Members of the National Guard are being called up to serve as substitute teachers in New Mexico schools to keep schools open amid COVID-19.
According to NPR, Governor Michelle Lujan Grisham asked the National Guard and other state employees to volunteer in an effort to keep schools afloat as a teacher shortage plagues the state during the pandemic. Most of these National Guard members have no teaching experience and were assigned to a few hours of training and a background check before entering the classroom.
For Specialist Austin Alt, he volunteered to work as a substitute teacher after seeing how much his younger brothers struggled with online learning. He said he didn't feel fully prepared for his first day of teaching band class, but said the students were welcoming and didn't mind having a soldier teach class if it means schools will remain open.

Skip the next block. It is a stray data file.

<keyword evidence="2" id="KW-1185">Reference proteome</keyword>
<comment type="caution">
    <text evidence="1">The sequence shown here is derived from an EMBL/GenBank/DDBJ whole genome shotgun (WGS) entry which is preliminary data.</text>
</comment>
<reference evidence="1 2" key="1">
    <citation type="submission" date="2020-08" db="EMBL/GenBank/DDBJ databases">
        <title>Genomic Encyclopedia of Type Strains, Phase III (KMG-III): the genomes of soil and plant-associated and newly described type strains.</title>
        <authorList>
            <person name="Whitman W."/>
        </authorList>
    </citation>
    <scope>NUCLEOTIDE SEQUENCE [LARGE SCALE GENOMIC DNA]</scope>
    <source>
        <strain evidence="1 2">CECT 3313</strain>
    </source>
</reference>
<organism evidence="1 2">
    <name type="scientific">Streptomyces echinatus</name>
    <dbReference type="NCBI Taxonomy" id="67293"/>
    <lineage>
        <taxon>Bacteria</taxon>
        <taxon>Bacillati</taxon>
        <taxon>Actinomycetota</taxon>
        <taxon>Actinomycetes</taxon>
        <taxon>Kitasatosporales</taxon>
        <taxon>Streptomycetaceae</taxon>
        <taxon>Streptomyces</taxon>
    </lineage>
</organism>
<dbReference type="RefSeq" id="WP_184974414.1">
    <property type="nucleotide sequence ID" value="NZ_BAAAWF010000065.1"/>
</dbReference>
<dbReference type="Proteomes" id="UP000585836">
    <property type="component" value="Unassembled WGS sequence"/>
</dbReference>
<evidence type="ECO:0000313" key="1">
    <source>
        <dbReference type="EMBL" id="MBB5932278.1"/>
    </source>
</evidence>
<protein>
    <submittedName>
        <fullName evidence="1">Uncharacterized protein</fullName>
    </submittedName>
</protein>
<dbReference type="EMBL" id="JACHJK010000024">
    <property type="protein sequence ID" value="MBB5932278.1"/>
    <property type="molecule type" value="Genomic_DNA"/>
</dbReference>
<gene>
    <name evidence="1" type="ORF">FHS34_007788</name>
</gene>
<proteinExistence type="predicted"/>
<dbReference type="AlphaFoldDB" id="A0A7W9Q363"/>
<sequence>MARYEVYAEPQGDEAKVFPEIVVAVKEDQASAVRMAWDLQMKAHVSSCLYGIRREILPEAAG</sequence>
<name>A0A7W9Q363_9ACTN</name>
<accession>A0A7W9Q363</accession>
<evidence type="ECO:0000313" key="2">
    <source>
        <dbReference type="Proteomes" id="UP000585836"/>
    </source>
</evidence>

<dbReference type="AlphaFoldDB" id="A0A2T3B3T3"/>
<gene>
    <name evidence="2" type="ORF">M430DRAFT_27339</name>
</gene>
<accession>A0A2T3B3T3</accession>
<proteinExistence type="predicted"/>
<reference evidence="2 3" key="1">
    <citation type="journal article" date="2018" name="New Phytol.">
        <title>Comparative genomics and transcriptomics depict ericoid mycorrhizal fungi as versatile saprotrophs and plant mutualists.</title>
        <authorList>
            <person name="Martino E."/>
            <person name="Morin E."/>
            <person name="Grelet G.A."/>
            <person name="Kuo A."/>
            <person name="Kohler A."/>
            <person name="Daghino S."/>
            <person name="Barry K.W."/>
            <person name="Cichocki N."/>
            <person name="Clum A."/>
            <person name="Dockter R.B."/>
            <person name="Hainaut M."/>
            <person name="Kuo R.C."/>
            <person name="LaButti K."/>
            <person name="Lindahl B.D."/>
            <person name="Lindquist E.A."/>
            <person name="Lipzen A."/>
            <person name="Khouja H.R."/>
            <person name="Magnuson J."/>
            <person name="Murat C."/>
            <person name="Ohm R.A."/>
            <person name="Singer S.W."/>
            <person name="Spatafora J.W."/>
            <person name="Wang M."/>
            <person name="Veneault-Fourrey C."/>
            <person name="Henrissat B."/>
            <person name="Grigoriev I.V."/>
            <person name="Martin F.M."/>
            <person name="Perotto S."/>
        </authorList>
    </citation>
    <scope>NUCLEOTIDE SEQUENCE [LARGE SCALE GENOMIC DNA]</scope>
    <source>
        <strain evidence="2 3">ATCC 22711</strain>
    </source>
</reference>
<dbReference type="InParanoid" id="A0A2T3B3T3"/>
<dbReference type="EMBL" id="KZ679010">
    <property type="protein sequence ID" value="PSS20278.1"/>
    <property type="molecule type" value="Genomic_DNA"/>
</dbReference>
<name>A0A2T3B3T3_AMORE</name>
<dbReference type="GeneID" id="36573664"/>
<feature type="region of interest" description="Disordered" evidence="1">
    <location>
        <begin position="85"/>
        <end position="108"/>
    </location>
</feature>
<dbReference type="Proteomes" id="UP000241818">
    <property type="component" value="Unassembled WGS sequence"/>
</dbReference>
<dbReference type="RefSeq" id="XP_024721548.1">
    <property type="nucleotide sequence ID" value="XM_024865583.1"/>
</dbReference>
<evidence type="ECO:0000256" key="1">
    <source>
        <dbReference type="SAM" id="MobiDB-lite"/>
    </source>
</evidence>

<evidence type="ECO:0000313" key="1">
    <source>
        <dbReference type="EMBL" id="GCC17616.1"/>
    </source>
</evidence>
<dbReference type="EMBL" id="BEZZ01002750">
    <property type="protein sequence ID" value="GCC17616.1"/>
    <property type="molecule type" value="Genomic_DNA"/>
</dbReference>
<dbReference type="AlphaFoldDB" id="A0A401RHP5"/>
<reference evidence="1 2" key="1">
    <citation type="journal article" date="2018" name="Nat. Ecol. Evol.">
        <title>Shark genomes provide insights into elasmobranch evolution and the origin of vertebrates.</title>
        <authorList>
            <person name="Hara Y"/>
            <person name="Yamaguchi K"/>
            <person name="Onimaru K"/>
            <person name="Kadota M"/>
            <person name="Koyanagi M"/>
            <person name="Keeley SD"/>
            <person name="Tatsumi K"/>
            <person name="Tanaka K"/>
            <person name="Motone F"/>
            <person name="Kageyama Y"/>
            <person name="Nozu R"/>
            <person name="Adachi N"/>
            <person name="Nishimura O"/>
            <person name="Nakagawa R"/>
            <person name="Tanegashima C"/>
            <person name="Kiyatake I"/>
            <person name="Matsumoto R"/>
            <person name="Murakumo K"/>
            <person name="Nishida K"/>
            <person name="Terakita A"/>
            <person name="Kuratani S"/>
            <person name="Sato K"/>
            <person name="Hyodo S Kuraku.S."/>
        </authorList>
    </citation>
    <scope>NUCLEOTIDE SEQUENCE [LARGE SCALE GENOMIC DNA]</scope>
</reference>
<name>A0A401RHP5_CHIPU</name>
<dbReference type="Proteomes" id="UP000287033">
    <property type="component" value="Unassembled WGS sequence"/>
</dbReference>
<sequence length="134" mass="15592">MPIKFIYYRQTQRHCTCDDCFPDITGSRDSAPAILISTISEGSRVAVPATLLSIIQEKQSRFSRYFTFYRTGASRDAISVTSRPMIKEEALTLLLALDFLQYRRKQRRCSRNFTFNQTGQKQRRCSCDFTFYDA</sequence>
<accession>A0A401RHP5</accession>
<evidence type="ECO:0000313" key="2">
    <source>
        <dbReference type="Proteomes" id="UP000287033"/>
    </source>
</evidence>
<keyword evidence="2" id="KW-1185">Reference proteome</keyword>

"I was anxious. I didn't know what to expect. (The students were) welcoming me in and very respectful and such as well. They showed me a lot about learning music. It was a learning experience on both ends," he told NPR.
Keeping schools open in New Mexico is a priority to maintain stability in kids' lives, according to Secretary of Education Kurt Steinhaus. He said inviting the National Guard into classrooms was a "crisis measure" but is worth it. "Some kids, family is not stable, but school is stable. There's a person they can depend on. There's food. And in many of our schools, it's breakfast and lunch."
While Alt enjoys working as a substitute teacher at Pojoaque Valley Middle School in northern New Mexico, some parents and teachers don't agree with the measure.
Jennifer Barnwell, a teacher in Carrizozo, told NPR the idea was a "nice gesture, but I think it's completely impractical." She added the volunteer substitutes should "know how to run a classroom effectively." Xiuhtecutli Soto, an activist with the New Mexico Youth Justice Coalition, said the initiative "may be detrimental to the youth due to the fact it can be used as a method to militarize and police young people further."